Which Growth Model for Central and Eastern Europe after the Crisis?
This Policy Brief discusses the growth prospects of the Central and Eastern European (CEEC) region following the current economic crisis. It argues that the 'integration model of growth' which characterised the growth processes of the CEEC region was characterised by a very high degree of external liberalisation. In one group of economies (mostly the Central European economies) the model turned out to be successful in that it did not generate strong structural imbalances (in trade and current accounts and in growing private sector savings-investment gaps) prior to the crisis. This was quite different in the other group (mostly the Baltic states and the countries in South-eastern Europe, SEE) where unsustainable imbalances developed in part traced back to historical weaknesses of the tradable sectors and in part to choices of exchange rate regimes, to the importance of remittances and to missing instruments to deal with cross-border financial market integration. The analysis suggests a number of fac-tors which will characterise post-crisis conditions in CEECs (such as increased savings rates of the household sec-tor, deleveraging, more restricted fiscal policy space, etc.) and in external factors (lower growth in the most im-portant Western European export markets, more difficult effective entry conditions to the EMU, etc.) and discusses an adjusted policy agenda.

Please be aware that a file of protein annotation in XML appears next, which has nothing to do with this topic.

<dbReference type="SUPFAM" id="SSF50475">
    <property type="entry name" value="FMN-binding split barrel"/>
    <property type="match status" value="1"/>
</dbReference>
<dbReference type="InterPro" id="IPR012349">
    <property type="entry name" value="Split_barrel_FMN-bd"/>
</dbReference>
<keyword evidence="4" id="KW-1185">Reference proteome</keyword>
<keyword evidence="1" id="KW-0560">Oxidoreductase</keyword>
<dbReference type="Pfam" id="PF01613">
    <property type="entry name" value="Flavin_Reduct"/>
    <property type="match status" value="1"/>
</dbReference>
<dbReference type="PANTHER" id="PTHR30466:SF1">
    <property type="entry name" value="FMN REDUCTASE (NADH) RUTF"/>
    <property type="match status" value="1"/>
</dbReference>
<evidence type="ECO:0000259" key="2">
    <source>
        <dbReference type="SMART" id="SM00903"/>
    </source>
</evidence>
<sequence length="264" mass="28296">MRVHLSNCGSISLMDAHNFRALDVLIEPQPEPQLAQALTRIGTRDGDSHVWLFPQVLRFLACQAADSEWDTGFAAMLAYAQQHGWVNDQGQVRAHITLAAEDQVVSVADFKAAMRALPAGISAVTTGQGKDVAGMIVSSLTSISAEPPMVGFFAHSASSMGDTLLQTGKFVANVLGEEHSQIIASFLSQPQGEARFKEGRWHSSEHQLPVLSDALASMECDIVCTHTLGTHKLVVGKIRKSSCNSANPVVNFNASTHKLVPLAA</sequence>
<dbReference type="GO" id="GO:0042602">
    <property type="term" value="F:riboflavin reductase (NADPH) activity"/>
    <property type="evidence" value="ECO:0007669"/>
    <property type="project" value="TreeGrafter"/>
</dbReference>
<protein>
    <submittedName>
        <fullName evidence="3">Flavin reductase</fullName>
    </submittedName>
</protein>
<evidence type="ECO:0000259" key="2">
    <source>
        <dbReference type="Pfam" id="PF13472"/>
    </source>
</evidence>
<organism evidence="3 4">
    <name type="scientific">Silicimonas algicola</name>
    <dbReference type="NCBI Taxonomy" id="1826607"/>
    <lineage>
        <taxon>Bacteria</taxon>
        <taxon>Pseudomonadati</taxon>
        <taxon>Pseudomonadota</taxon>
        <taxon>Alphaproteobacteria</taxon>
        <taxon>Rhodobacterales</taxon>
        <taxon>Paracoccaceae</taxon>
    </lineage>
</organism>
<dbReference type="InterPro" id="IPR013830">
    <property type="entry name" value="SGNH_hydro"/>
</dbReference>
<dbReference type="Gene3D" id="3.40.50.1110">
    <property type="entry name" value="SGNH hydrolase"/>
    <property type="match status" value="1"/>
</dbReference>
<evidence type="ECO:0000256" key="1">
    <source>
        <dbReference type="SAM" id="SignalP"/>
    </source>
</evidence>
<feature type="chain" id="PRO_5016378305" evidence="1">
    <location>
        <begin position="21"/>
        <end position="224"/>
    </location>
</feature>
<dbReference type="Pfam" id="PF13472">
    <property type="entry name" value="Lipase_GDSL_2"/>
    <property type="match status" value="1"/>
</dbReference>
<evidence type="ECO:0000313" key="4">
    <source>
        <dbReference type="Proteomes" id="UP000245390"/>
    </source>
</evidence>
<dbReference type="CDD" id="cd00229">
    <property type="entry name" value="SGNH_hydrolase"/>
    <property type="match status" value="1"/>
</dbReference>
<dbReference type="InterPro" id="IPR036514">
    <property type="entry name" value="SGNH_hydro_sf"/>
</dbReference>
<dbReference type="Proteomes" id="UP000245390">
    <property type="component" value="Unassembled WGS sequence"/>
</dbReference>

Countries covered: Visegrad countries